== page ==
by Zahara Shahriman
On a recent field Trip to Ipoh, Perak, 23 museum volunteers (including myself), 9 Malaysian Culture Group members and 5 Jabatan Muzium Malaysia (JMM) staff had the opportunity to visit 3 historical sights that gave us a comprehensive snap shot of life during the heyday of the tin industry.
The temporary museum within Falim House was my favourite of the day. Not everyone in our group agreed with me as a property developer had recently acquired the gorgeous 1920’s mansion and its surrounding land with the view of developing it into a commercial hub. So our first sight of Falim House was of a white colonial mansion surrounded by
hectares of muddy, bare land which have had all its trees chopped off ready for development. The developers plan to eventually transform Falim House, which had once been the home of mining tycoon Foo Nyit Tse, into a hotel. In the meantime, the newly renovated structure served as sales office cum pop-up museum and this closed last month.
For me, once we passed the sales office, the museum themed “A Tin Mining Family” was a real joy. I thought it showcased the lives of Ipoh’s fabulously wealthy tin mining towkays in a really fun and authentic way. With old photographs, some dating from before 1900, and a very wide range of artifacts (around 500 pieces in all) we got close to old mining equipment, kitchen equipment, furniture, toys, vehicles, sewing kits, clothes and much more. The exhibition also showed the four evils that faced the mining coolies – Opium, Gambling, Prostitution and the Triads. I especially enjoyed the depiction of hawkers who called at Falim House many years ago. At the end section of the exhibition a vintage film featuring tin mining in the Kinta Valley, both pre and post-war, ran continuously.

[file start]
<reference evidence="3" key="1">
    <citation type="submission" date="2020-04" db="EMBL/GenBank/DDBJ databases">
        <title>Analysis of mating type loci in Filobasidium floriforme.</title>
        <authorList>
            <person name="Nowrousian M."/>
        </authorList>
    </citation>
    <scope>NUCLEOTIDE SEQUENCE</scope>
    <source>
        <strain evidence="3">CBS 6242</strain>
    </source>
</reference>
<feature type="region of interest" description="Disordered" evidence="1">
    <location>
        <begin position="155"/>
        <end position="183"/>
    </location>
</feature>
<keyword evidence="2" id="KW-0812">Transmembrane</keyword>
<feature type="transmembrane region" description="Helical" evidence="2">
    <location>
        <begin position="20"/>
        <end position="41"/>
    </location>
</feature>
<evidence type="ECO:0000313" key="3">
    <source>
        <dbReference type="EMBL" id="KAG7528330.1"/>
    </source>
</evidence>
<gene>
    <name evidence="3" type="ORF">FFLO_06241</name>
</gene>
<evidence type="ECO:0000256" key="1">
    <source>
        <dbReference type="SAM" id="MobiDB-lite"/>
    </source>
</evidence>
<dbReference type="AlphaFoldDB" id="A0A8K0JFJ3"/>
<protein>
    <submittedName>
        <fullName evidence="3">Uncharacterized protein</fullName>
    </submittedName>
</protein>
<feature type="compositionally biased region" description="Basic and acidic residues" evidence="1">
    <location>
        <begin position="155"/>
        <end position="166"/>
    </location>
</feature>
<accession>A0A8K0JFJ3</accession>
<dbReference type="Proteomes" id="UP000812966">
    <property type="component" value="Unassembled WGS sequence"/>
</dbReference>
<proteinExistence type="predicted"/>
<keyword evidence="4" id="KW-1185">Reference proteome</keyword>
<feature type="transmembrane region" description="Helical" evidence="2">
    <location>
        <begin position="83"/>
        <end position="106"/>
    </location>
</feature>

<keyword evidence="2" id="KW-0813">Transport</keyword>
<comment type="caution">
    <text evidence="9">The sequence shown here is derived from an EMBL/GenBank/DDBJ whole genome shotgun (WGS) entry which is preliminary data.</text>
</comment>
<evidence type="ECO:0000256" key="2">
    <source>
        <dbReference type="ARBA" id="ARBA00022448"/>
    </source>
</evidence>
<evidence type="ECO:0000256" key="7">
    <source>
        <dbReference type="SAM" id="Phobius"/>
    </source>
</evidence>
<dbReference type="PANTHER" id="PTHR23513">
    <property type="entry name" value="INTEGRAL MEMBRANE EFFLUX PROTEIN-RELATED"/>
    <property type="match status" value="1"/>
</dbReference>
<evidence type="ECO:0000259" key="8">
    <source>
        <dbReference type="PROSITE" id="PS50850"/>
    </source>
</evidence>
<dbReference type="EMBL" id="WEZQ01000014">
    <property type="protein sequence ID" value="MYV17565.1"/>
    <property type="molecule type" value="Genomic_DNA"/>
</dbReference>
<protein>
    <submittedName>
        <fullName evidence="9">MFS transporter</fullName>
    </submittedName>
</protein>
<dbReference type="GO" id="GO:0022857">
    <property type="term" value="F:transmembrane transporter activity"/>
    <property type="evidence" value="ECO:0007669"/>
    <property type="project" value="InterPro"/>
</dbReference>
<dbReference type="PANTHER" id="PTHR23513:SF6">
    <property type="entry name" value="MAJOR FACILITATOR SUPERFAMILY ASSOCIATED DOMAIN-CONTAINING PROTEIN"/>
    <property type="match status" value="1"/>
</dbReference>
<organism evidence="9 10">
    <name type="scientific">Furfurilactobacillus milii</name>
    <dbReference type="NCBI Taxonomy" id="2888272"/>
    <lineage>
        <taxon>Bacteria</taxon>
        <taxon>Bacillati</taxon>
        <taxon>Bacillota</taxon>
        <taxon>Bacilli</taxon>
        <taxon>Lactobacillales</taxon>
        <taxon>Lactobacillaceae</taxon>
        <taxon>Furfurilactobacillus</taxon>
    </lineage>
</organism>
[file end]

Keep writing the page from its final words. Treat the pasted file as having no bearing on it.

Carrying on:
Kinta Tin Mining Museum
Our next stop was the Kinta Tin Mining Museum in Kampar. Kampar (about 36km from Ipoh) was once a thriving tin mining town but when the price of tin slumped in the 1980s, its glory days ended abruptly. As this museum is dedicated to the history of tin mining, we had a wonderful opportunity to not only learn the way tin was mined many years ago but, more interestingly for me, it gave a glimpse of how people who used to work in tin mines lived. I really got a feel of how grueling, mind-numbing and dangerous the work in tin mines was. Personally, I thought this private museum is interesting and informative and definitely worth a visit.
Tanjung Tualang Tin Dredge
Our last stop was the Tanjung Tualang Dredge No 5, a behemoth industrial relic from our tin mining glory days. Even from a distance the decommissioned tin dredge looked impressively large – it weighs 4,500 tons and is supported by a pontoon of 75 meters in length, 35 meters in width and 3 meters in depth – but when you step on it you get a real feel of how powerful it must have been when it was hard at work years ago. Essentially, it worked by scooping up bucket loads of tin-bearing soil at the front end, which then passed through an oscillating drum and a system of jigs and screens to extract the tin, before spewing out the waste material at the rear end through a number of chutes. By walking around Tanjung Tualang tin dredge, which was built in England in 1938, you get to see how this floating factory used to work up close. This is one of the last tin dredges in Malaysia and is really a sight to behold.